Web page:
Microfinance practitioners recognize the risk of pushing these individuals further into debt and poverty with high-interest-rate loans they cannot repay. In spite of the limitations and downside risks, the success of many of these programs cannot be ignored. Microfinance provides a unique opportunity to help many low-income individuals improve their circumstances.

Leading Regulated and Nonregulated MFIs in Latin America

Gross Portfolio

Institution Country ($US mil)

Regulated MFIs

BancoSol Bolivia $81.0

Caja los Andes Bolivia $52.6

Caja Municipal Arequipa Peru $50.0

Calpia El Salvador $31.9

Nonregulated MFIs

WWB Cali Colombia $17.7

ADOPEM Dominican Republic $9.9

WWB Popayan Colombia $9.6

Fondesa Dominican Republic $5.3

Debt/Equity Number of

Institution Ratio Clients

Regulated MFIs

BancoSol 5.6 61,368

Caja los Andes 7.3 43,530

Caja Municipal Arequipa 6.5 50,209

Calpia 3.2 36,318

Nonregulated MFIs

WWB Cali 1.4 38,063

ADOPEM 0.8 28,079

WWB Popayan 0.5 36,049

Fondesa 1.9 3,367

Source: Table (The “MicroRate 29”: December 31, 2001) from The Finance

of Microfinance, MicroRate, October 2002

Microfinance in the United States and Other Developed Countries.

In the United States more than 300 microfinance institutions–including the Good Faith Fund (GFF), promoted widely in Arkansas by former President Bill Clinton, and Working Capital in New England–have emerged to promote microenterprise development.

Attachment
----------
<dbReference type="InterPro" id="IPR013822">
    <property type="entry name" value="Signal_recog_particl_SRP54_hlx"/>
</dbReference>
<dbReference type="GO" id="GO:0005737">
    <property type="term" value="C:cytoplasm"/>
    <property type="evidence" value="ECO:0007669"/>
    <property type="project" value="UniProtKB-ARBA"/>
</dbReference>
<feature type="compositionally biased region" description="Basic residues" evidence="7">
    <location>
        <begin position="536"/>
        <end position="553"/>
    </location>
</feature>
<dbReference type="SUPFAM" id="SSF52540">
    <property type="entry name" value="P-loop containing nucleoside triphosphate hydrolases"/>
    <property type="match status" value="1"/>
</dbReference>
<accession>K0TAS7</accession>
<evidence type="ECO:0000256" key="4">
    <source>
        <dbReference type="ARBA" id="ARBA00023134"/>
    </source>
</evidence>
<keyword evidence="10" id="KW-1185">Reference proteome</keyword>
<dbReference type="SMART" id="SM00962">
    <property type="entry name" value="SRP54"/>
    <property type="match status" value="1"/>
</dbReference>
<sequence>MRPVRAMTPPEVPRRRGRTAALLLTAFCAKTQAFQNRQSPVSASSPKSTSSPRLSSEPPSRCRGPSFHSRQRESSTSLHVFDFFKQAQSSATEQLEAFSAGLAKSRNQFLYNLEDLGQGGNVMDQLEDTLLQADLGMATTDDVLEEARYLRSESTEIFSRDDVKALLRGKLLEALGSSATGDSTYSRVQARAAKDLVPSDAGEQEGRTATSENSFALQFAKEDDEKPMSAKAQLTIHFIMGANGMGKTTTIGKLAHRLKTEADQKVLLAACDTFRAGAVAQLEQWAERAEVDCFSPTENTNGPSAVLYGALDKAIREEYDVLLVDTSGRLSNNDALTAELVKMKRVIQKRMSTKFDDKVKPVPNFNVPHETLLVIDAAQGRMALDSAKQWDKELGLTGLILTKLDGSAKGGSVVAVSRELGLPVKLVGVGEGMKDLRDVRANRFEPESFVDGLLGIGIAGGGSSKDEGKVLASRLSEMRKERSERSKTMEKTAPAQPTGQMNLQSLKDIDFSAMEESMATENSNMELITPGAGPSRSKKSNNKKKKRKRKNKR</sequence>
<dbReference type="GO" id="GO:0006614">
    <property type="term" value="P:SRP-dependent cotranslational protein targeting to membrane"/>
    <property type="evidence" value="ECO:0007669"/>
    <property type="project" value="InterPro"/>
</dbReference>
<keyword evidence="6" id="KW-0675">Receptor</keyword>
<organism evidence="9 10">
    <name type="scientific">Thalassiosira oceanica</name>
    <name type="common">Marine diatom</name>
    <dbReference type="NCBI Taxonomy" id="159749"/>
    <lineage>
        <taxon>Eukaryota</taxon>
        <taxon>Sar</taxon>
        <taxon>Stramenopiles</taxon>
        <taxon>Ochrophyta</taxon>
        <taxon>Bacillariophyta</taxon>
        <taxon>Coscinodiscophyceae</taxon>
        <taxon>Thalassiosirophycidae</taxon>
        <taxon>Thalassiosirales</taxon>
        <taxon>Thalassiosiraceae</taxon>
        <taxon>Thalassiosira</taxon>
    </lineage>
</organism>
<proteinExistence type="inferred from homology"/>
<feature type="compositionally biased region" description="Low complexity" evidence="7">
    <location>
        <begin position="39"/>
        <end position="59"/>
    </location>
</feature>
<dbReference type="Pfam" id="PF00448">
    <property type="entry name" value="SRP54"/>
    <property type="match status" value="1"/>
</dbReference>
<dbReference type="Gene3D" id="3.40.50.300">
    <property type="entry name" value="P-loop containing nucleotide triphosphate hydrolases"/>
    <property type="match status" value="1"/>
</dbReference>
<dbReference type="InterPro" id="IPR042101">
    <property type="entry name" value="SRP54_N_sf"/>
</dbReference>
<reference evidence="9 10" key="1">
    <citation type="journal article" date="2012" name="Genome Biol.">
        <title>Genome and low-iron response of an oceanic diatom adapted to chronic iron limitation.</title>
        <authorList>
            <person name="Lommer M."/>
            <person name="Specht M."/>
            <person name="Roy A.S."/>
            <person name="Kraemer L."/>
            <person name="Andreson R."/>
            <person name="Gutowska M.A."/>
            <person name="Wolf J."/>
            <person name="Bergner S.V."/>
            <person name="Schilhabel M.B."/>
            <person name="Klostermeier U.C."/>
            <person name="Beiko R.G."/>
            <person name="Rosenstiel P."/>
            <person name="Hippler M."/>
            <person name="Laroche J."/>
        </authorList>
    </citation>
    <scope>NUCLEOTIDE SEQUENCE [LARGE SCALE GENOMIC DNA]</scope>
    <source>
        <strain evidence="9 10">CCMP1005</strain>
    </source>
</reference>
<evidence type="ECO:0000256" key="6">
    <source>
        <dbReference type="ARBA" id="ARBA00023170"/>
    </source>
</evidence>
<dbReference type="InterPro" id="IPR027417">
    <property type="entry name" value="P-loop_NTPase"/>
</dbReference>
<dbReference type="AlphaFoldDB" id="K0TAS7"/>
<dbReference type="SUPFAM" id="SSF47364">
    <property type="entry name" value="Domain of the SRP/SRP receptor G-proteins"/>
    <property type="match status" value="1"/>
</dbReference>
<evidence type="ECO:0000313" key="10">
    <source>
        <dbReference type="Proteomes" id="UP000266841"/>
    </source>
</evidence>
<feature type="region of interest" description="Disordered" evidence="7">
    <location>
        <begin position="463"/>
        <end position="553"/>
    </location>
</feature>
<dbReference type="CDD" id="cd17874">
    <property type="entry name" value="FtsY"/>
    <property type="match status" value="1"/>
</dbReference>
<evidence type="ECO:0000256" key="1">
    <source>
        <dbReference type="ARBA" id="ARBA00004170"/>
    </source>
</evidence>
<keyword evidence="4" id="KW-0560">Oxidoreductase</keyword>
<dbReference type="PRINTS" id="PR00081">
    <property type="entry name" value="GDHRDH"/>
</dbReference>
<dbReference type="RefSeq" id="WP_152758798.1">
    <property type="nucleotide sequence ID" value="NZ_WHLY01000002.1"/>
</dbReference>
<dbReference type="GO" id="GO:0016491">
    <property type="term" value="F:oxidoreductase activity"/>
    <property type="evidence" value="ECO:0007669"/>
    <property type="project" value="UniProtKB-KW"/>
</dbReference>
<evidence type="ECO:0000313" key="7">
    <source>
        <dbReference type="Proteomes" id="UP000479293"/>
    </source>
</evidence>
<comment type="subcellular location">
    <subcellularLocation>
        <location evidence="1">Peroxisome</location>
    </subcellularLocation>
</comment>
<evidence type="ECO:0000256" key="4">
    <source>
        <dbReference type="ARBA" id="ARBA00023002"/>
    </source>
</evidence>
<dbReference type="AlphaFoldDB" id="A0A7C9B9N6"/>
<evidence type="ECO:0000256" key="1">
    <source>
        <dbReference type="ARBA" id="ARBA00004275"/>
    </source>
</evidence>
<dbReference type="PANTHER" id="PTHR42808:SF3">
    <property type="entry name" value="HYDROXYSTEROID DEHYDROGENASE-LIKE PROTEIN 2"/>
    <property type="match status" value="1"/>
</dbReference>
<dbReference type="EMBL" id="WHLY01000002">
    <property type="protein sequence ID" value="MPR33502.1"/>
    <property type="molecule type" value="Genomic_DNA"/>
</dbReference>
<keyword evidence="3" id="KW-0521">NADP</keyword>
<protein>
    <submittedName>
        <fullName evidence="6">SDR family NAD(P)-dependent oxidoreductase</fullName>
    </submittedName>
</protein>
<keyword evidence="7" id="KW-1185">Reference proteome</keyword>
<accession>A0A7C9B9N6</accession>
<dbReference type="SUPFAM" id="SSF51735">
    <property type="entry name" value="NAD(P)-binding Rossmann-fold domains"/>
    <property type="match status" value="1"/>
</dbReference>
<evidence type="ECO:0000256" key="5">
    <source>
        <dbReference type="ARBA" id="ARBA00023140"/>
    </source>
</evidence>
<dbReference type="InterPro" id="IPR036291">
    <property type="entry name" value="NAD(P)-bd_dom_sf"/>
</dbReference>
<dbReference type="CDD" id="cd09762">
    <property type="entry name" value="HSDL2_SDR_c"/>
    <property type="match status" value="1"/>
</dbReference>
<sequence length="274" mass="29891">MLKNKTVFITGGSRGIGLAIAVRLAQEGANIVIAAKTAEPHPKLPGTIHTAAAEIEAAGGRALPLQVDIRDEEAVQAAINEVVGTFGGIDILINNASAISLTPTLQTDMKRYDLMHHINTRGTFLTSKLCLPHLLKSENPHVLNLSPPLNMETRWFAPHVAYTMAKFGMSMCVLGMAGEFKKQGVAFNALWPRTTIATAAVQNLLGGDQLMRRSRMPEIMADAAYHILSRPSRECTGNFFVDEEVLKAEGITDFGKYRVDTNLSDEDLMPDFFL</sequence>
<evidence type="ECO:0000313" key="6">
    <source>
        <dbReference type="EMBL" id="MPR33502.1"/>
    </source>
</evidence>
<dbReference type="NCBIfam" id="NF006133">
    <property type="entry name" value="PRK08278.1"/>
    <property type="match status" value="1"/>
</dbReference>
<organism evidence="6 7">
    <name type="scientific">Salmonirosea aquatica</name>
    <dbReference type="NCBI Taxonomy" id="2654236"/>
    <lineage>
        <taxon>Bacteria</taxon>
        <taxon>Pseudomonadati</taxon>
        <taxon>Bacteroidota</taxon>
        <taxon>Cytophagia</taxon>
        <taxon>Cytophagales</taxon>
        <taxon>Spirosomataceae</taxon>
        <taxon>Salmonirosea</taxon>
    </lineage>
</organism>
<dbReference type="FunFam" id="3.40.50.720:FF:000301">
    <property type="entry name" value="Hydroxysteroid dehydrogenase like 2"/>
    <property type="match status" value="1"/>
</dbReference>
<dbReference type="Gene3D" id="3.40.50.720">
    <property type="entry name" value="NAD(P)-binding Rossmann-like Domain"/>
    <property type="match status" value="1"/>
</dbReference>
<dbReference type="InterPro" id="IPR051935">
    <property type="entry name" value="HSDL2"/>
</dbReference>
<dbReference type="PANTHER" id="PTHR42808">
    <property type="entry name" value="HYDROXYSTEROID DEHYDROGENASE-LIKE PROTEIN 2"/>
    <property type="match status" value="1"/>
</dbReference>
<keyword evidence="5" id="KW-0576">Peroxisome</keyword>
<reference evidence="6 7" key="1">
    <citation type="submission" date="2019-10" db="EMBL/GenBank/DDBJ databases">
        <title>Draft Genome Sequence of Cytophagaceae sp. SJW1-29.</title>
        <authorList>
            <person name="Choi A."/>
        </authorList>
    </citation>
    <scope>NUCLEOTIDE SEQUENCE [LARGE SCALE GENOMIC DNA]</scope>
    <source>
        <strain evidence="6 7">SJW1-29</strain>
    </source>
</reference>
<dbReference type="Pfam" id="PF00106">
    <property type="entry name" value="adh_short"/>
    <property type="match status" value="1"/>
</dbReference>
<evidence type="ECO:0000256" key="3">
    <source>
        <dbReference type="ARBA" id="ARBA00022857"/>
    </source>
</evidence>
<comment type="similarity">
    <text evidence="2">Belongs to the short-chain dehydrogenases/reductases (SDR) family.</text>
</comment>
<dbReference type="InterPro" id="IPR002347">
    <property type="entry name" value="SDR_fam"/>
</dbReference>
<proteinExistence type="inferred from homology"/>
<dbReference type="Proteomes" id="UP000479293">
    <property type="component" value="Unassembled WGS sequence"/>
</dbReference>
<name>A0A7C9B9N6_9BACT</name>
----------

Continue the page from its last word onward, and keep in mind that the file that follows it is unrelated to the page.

Microfinance programs in developed countries, such as the United States, operate in a different environment from those in developing countries. Microenterprises and MFIs in the United States face greater competition and barriers to entry from larger, well-established firms and financial institutions. Also, the abundance of wage jobs, a welfare safety net and a comprehensive regulatory environment increase the costs of self-employment and small business development relative to such costs in developing countries. In addition, American individualism limits the effectiveness of joint liability, a feature that makes community-based lending effective in developing countries. Working Capital has committed itself to group-lending methodologies, but this practice is an effort to build social capital rather than to take advantage of it.

Operating under a notably different economic and financial structure than in developing countries, microfinance programs in developed countries have been pushed to use different tools and approaches in achieving their goals. In particular, these MFIs have placed a greater focus on providing structured training programs that help clients build skills necessary to survive and thrive in a competitive economic atmosphere. Additionally, MFIs in developed countries tend to offer higher loan amounts and to focus on simple service-producing enterprises, such as childcare, hair salons, retail sales, transportation, and home and office maintenance.